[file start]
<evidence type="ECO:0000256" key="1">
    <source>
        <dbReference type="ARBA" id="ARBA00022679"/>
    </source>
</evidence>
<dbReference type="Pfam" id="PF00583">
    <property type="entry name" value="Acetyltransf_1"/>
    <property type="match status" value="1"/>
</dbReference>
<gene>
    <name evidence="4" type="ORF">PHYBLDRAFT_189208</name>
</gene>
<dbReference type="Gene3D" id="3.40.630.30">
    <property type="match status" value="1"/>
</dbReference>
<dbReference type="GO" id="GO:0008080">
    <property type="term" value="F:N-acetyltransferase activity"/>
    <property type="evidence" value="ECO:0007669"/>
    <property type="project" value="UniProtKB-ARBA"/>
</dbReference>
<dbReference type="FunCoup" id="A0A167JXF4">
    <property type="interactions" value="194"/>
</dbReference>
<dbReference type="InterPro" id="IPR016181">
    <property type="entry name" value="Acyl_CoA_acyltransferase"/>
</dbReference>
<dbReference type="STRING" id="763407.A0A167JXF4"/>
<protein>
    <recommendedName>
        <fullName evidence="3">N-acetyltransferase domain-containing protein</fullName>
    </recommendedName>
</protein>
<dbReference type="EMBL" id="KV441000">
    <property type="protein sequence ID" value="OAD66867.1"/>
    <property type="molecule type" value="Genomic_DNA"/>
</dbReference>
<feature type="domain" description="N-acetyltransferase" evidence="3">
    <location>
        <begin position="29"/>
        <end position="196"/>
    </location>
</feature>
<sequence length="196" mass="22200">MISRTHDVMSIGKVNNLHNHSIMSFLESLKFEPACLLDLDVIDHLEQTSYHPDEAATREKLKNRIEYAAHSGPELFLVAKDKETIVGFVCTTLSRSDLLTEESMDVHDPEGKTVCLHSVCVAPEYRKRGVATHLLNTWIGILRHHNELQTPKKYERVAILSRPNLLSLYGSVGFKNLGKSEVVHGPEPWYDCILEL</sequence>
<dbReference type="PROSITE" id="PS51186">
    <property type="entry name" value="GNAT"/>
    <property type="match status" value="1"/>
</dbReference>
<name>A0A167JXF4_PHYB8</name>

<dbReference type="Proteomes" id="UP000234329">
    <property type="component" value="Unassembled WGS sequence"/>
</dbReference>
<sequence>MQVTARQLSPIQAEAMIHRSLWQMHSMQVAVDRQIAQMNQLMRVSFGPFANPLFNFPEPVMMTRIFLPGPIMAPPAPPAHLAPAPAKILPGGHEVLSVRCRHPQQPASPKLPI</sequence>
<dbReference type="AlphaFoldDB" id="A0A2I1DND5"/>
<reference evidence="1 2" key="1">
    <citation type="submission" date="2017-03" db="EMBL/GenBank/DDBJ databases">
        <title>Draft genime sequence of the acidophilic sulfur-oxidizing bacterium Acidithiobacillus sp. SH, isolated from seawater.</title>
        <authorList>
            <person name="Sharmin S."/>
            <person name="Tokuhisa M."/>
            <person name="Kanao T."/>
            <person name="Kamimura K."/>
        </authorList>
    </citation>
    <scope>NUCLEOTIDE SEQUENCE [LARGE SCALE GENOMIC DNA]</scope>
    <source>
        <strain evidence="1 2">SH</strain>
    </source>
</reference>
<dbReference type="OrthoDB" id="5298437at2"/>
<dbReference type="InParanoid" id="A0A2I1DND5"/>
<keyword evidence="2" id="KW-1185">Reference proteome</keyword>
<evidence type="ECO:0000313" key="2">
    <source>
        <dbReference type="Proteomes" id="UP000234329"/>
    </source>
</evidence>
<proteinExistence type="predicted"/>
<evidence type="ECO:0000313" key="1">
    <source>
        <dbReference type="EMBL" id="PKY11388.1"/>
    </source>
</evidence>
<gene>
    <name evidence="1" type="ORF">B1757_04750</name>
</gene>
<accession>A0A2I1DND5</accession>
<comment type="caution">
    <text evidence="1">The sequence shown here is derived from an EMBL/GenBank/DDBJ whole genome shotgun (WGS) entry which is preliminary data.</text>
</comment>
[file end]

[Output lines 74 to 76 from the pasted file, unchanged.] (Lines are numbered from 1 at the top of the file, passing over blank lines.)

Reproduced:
        <dbReference type="Proteomes" id="UP000234329"/>
    </source>
</evidence>